High density mixed use projects that are adjacent to or integrated with public transport hubs represent a significant growth area that will help transform and revitalise cities both around the world and in Australia, according to a new report.
In the research paper, international real-estate services firm CBRE said Australian cities faced challenges in coming decades as an expected population of between 35 million and 42 million by 2040 drove the need to provide between 4.4 million and 7.1 million new homes and traffic congestion is expected to cost $20 billion to $30 billion by 2020.
The paper says transit oriented development (TOD) – master-planned projects which are designed to interface with transport services and significant transport hubs – have enormous potential to revitalise underused spaces, provide more affordable housing closer to transport links and thus with greater accessibility to employment opportunities, create more widely distributed hubs of employment and reduce the strain on road infrastructure by allowing easier commuting by public transport.
“TOD projects have the capacity to address many of the challenges facing major cities in developed economies as a result of a rapid increase in urbanisation,” said CBRE regional director of structured transactions and advisory services Wayne Redman.
“A successful TOD will achieve a substantial shift from private vehicles to public transport, while improving livability and local employment opportunities.”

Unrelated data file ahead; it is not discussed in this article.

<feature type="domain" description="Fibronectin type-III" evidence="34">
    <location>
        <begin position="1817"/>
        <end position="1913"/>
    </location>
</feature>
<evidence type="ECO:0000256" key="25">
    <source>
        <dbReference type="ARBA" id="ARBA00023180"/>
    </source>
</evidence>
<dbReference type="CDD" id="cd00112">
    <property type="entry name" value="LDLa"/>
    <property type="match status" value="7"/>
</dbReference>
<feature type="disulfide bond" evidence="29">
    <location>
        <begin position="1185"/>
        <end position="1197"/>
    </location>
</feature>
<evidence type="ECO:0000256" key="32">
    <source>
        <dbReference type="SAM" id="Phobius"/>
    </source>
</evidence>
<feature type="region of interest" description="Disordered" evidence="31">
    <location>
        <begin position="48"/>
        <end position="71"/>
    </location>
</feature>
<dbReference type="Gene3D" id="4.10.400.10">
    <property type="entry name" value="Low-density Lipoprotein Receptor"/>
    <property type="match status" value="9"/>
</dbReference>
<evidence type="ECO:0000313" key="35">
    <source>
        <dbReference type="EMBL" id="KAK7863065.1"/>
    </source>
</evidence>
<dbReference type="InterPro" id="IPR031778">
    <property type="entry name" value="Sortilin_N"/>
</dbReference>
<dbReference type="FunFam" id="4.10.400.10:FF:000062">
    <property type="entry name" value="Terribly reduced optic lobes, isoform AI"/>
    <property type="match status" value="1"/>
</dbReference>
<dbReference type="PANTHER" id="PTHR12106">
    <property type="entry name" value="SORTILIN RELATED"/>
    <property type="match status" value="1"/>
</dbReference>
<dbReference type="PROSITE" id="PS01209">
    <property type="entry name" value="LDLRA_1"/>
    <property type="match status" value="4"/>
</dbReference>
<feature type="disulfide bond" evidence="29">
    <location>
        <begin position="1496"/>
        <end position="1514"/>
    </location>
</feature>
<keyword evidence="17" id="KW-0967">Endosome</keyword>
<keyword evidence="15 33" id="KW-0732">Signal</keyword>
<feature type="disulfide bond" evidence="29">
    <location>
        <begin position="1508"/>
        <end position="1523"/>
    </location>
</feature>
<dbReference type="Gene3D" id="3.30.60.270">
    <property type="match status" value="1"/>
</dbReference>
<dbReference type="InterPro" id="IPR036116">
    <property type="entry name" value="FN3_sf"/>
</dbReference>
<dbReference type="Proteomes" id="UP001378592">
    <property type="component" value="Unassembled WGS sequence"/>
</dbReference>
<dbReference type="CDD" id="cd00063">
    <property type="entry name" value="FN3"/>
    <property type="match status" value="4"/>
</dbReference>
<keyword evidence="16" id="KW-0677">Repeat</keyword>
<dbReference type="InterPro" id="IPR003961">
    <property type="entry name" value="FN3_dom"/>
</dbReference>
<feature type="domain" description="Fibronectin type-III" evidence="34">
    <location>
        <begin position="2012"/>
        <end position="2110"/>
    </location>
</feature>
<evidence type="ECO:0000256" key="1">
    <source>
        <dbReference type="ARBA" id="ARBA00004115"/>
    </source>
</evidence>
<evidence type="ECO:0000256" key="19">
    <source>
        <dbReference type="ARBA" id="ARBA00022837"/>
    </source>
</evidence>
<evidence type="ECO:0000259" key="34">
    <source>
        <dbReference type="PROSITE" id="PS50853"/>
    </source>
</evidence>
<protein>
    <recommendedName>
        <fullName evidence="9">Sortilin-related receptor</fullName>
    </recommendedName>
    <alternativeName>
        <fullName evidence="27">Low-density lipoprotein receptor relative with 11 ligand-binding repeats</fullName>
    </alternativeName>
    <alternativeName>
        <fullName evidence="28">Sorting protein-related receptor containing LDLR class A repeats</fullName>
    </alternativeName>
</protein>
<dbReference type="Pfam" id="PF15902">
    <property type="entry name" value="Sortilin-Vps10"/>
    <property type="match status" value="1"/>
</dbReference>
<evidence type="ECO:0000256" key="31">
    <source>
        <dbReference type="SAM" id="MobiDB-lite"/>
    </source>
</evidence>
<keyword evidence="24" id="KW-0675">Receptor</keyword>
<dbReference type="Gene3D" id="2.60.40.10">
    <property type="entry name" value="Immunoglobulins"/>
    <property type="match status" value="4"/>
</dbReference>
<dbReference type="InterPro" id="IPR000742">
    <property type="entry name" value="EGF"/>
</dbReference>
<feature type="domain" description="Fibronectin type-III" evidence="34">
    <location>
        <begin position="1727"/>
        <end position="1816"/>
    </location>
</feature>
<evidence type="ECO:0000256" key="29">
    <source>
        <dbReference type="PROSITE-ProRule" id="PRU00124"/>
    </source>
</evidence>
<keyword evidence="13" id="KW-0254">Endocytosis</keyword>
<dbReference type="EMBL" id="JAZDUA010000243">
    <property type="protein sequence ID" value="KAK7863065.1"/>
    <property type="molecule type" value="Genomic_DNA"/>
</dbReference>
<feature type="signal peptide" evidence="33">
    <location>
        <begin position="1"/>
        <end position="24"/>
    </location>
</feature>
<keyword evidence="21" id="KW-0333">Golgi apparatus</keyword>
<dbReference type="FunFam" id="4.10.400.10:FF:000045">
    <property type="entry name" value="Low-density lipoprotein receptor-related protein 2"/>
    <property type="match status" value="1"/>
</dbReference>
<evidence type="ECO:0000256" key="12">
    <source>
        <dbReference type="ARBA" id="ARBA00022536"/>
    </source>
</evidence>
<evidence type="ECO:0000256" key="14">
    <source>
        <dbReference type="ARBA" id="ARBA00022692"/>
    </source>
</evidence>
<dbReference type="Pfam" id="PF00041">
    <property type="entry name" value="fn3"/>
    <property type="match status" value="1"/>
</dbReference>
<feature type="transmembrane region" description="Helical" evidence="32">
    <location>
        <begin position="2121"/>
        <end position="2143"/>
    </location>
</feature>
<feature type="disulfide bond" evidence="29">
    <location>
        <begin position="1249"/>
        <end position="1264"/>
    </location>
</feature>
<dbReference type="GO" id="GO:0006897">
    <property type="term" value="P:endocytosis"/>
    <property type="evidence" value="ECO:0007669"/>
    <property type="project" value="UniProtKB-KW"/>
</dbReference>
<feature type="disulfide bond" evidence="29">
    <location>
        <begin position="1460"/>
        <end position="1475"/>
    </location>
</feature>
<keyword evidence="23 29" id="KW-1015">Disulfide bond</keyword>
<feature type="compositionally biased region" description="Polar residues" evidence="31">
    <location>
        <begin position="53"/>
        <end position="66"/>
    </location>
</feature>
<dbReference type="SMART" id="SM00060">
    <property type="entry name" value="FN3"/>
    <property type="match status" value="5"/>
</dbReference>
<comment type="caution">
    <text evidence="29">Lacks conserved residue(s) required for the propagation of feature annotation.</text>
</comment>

Still, important lessons can be learned from prior projects both in Australia and around the world, the report says.
Projects have the best chance of success when they take place in established markets within inner cities and middle income suburbs, it says. Some incentives may be necessary in order to attract retail and corporate tenants despite the benefits these types of locations provide as active precincts with retail and entertainment services for employees and lower leasing and/or project construction costs resulting from a reduced demand to provide car parking facilities.
Also important was close community consultation. Feedback in regard to the Yeerongpilly TOD around 10 kilometres from the Brisbane CBD, for example, found that residents wanted more retail, outlets and dining opportunities as well as a diversity of housing types, better connections and facilities for pedestrians and cyclists and additional parkland and associated facilities along with an east-west pedestrian link between the Yeerongpilly railway station and the Queensland Tennis Centre.
Finally, government vision and facilitation was crucial, including through the provision and rezoning of appropriate sites, providing development certainty, directly funding transport infrastructure and coordinating issues with the relevant authorities.
While there are a number of examples of significant TODs in Australia, the most significant is the Perth City Link development. This project, which will extend from Perth Station to the new Perth Arena, will reconnect the city centre with Northbridge for the first time in more than 100 years.
Once complete, the project will see significantly improved transport connections along with the new entertainment centre along with the creation of 150,000 square metres of commercial space, 100,000 square metres of residential apartments and 30,000 square metres of retail/entertainment space.